Retail Giant to Offer Online Degrees for Employees

[tweet_dis2]Retail Giant to Offer Online Degrees for Employees[/tweet_dis2]

by Sammy G. Allen

Walmart, one of America’s largest employers, is offering its workers a college education for $1 a day, the company recently announced.

The associate’s and bachelor’s degrees in business or supply chain management can be received from three online programs and will be made available for Walmart and Sam’s Club’s 1.4 million part-time, full-time and salaried employees.

“I definitely plan to look into it,” said Debbie Goudeaux, who works at a Walmart in a Houston suburb. “I totally appreciate them doing this. I know a lot of companies already do it, offer education opportunities for their employees, so in a way it is overdue.

Greg Foran is the president and CEO of Walmart.

“I dropped out of college to work, so maybe this will help me finally finish my degree in business administration,” Goudeaux said.

The University of Florida in Gainesville, Fla., Brandman University in Irvine, Calif., and Bellevue University in Bellevue, Neb., will offer the degrees through online programs. Employees can sign up for the program after working for 90 days with the company.

The retailer said it will cover the cost of tuition, books and fees at three partnering universities as long as employees get their degrees in business or supply-chain management.

The program is intended to improve retention rates and engagement at work while attracting new talent.

“I think it helps us fulfill our mission,” said Cris Hay-Merchant, a spokeswoman at Bellevue University, one of the schools participating in the program. That mission, she said, is to serve working adults with educational opportunities.

At the same time, Hay-Merchant said, Walmart enhances its employees’ skills and has a better shot at retaining its employees.

“It’s a tight market to hire people,” she said in a statement on the university’s website.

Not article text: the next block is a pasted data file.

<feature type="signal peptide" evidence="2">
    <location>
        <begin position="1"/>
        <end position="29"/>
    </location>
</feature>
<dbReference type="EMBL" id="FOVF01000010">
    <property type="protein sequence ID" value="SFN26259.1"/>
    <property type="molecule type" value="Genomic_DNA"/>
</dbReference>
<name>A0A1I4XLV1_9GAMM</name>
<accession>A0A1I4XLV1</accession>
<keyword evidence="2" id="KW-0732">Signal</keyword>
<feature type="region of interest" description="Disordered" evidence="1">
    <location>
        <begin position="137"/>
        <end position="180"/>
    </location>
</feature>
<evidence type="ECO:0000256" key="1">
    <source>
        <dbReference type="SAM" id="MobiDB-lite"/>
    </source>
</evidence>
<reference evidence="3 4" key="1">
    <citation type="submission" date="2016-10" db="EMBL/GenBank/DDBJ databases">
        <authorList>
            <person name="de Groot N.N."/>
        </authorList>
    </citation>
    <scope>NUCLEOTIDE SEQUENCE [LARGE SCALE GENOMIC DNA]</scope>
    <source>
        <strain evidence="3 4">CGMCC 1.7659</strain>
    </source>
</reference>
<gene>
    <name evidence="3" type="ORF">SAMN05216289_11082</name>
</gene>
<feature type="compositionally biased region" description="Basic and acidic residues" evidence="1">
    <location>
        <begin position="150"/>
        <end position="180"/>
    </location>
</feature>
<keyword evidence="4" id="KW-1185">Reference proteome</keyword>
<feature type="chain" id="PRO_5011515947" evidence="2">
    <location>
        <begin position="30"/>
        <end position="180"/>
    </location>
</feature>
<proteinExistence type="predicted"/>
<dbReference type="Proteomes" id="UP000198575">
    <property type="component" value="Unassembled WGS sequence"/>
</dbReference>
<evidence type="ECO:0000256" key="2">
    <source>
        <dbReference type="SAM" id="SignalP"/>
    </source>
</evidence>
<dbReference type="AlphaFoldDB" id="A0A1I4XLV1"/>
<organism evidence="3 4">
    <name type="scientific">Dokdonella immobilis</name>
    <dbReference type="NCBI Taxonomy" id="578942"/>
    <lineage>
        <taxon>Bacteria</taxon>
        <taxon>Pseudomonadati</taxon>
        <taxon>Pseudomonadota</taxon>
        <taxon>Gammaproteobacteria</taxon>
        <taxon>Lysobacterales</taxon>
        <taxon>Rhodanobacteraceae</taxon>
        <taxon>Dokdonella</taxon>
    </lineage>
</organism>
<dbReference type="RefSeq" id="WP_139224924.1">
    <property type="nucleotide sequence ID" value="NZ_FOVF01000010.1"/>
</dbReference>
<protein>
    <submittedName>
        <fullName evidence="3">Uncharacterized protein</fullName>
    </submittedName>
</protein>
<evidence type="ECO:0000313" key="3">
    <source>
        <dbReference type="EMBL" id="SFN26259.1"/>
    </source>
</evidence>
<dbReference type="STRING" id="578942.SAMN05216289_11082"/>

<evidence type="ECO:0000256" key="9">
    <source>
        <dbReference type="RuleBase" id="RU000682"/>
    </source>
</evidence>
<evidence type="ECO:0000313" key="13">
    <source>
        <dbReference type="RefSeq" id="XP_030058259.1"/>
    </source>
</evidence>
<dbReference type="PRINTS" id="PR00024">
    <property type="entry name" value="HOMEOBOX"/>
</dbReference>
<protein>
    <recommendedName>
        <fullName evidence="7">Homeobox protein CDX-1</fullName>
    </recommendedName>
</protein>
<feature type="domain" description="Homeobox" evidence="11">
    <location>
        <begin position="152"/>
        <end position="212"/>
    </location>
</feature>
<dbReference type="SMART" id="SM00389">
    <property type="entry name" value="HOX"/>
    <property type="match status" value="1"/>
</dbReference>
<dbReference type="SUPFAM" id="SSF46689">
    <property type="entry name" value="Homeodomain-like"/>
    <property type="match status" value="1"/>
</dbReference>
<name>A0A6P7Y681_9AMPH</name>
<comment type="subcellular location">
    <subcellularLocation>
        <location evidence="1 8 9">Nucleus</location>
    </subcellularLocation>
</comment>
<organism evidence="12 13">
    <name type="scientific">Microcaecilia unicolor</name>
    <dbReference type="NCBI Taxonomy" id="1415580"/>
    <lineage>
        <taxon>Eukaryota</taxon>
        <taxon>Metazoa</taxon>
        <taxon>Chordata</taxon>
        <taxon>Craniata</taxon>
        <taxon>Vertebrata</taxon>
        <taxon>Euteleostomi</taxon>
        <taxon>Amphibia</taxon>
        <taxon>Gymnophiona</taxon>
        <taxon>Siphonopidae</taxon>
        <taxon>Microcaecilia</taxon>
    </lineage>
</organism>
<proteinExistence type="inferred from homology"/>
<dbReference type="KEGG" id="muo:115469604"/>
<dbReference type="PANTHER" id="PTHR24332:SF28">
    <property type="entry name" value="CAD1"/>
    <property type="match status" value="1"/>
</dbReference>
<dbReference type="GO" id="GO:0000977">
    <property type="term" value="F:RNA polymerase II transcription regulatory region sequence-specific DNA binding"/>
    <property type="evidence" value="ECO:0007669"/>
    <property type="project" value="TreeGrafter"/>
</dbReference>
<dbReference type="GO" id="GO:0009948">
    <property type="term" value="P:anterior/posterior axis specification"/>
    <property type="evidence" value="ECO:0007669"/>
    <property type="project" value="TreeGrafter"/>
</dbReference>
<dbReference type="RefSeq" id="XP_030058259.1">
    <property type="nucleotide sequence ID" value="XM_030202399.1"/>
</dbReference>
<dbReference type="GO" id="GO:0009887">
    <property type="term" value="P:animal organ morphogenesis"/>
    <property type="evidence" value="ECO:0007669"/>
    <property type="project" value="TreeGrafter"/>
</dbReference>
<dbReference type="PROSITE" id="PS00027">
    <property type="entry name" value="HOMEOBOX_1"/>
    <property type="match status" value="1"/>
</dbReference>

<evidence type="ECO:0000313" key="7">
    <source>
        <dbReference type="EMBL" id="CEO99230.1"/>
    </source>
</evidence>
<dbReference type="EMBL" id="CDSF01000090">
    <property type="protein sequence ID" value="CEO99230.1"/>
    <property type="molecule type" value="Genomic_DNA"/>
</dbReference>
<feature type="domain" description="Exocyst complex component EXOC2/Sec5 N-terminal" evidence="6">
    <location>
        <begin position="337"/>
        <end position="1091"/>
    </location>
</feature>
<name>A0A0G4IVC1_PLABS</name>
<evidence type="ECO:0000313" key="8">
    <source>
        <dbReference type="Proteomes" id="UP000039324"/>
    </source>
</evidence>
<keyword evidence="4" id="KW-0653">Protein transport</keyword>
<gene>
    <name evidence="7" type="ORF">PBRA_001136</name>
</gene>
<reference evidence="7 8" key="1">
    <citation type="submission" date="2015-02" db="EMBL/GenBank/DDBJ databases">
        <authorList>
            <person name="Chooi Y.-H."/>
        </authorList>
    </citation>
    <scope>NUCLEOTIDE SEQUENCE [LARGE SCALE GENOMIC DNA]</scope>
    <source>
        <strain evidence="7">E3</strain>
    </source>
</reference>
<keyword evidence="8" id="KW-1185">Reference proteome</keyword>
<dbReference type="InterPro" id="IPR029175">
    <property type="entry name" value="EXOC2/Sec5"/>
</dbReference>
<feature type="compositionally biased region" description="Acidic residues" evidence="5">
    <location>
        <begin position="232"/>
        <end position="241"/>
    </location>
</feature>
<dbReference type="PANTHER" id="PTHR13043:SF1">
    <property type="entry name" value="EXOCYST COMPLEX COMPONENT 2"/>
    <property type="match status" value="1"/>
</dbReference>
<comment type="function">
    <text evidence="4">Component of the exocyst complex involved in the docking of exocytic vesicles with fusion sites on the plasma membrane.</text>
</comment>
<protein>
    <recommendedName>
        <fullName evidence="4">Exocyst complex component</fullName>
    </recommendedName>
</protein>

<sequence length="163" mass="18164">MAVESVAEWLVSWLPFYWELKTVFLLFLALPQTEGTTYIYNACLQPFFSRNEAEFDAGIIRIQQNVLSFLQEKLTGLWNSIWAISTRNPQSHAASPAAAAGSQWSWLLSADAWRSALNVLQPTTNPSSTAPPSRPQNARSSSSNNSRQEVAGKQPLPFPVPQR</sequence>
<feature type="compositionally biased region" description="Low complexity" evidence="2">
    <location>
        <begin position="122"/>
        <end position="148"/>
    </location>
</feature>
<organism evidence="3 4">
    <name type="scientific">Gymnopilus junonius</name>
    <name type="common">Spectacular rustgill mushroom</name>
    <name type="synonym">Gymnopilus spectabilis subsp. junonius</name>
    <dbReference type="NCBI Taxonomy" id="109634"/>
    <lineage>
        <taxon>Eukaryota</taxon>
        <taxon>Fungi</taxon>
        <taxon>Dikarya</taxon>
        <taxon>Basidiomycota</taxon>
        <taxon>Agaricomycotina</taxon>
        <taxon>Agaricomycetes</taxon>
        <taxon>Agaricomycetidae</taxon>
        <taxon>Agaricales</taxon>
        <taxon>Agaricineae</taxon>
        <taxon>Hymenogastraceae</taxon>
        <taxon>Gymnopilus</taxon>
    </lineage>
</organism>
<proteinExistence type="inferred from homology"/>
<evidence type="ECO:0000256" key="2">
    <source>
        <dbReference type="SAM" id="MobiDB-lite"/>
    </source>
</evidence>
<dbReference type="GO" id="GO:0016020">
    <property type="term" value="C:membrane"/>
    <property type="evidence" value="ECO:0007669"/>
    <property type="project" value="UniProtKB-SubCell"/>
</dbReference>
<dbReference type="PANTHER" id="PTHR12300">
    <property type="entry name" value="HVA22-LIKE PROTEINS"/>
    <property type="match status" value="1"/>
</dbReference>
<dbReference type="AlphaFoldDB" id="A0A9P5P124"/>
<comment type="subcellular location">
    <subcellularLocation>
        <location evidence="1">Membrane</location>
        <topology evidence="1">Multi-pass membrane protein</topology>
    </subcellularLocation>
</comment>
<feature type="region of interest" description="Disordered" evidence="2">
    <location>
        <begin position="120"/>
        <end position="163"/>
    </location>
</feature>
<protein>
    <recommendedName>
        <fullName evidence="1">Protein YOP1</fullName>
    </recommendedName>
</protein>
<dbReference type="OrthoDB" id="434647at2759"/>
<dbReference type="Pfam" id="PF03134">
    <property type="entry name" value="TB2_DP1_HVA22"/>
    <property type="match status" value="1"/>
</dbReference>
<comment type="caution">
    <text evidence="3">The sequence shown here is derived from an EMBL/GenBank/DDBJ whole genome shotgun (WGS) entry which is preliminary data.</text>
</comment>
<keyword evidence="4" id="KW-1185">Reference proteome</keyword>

Walmart’s announcement prompted 18-year-old Stephon Algernon of Houston to apply for a job with the retail chain.

“I graduate next week and I didn’t apply for college yet,” he said. “This might be one opportunity for me. I will have to look into it.

“A dollar a day adds up. I guess it depends on how long it takes to complete the degree. You can look at it like it’s still cheaper to go this route though.”

Supply chain management, in commerce, is the flow goods and services and involves the movement and storage of raw materials, work-in-process inventory, and of finished goods from point of origin to point of consumption.

With record-low unemployment, retailers like Walmart have struggled to attract and retain workers. In March, there were 723,000 open jobs in retail, according to the Bureau of Labor Statistics.

“We know there [are] a lot of benefits from a business perspective,” Drew Holler, vice president of people innovation for Walmart U.S., told reporters. “We know we’re going to see an influx of applications.”

Walmart is one of many retail and service industry companies that is improving its employee benefits to help retain workers.

Earlier this year, the retail giant raised their starting hourly wage from $9 to $11 and began offering full-time employees paid parental leave and adoption benefits.

According to information on Brandman University’s website, the Walmart “arrangements were made in partnership with Guild Education, an education benefits platform that already includes Brandman as an option for other partners in its program.”

“Walmart has kicked off what might be the nation’s most scalable approach to creating educational opportunity for America’s workforce, now available to its U.S. associates and their families,” said Rachel Carlson, chief executive officer and co-founder of Guild Education. “Walmart is also leading innovation at the intersection of workforce development and higher education by helping associates earn college credit for their on-the-job training.”

While the cost of the program is not yet clear, Walmart executives said they expect at least 68,000 employees to sign up within the first five years, according to a Washington Post report.

Walmart did not say how much its program is expected to cost, but officials estimate about 68,000 employees could enroll within the first five years.

“Investing in the personal and professional success of our associates is vital to Walmart’s future success,” Greg Foran, Walmart U.S. chief executive officer, said in a statement.

The college tuition program will provide workers with support from a Guild Education coach, which will be available to help with the application and enrollment process.

Employees enrolled in the program will not be penalized if they leave the retailer before the completion of their degree and will not be obligated to remain with the company after they finish the program.

Walmart said the goal won’t be focused on the number of employees enrolled. The company intends to measure itself on the completion rate.

“We want to focus on how do we provide the best possible experience and get people across the finish line,” Holler said.

 



This article was originally posted on Diverse

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